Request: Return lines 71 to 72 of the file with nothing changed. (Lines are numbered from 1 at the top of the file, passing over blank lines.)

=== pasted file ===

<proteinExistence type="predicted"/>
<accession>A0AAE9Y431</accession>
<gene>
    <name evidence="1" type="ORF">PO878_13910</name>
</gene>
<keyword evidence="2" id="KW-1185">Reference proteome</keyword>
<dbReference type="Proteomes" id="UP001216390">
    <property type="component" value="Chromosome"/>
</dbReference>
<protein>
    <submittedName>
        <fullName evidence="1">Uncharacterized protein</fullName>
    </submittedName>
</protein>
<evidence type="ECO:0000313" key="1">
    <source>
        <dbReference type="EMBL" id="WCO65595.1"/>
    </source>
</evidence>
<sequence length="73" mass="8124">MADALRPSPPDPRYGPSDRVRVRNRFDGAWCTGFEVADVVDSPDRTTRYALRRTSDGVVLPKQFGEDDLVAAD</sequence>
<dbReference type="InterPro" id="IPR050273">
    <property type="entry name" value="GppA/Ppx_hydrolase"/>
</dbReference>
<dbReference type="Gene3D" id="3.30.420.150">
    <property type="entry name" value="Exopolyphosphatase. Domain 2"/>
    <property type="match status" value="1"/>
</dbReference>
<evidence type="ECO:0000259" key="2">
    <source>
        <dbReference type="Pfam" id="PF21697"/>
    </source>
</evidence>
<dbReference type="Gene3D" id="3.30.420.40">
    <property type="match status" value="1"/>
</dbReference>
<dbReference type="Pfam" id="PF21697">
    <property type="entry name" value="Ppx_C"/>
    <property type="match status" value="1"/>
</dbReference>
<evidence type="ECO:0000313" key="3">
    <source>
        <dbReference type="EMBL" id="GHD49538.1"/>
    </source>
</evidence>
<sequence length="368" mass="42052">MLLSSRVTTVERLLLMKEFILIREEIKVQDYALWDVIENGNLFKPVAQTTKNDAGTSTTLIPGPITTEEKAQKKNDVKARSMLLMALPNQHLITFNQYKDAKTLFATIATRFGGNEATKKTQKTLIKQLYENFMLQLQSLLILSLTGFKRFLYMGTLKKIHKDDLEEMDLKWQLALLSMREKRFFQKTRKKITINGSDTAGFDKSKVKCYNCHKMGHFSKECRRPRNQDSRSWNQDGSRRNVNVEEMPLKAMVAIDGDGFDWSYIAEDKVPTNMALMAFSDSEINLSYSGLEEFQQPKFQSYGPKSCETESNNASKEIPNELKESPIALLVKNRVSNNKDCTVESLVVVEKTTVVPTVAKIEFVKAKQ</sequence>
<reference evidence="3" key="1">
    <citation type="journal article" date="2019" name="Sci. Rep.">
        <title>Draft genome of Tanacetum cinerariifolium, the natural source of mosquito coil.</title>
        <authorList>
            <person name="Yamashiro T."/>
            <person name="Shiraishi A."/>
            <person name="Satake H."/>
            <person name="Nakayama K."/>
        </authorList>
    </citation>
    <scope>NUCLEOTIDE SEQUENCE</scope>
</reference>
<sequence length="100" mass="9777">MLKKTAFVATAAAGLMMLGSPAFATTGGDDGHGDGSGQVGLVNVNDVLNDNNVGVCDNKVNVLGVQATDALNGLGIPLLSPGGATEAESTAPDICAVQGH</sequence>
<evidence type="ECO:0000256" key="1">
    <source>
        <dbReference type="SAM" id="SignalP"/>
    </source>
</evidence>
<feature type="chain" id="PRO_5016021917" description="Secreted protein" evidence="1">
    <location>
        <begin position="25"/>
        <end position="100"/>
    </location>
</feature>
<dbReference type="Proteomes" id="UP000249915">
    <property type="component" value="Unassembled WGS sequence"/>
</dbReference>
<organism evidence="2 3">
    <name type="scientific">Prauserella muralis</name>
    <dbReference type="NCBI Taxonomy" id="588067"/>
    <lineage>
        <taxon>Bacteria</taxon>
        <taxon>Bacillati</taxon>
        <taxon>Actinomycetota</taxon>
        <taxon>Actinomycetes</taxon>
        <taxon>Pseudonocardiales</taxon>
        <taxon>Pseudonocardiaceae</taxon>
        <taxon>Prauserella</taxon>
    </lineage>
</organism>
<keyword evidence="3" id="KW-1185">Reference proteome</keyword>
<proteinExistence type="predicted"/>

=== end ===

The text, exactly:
    <property type="component" value="Unassembled WGS sequence"/>
</dbReference>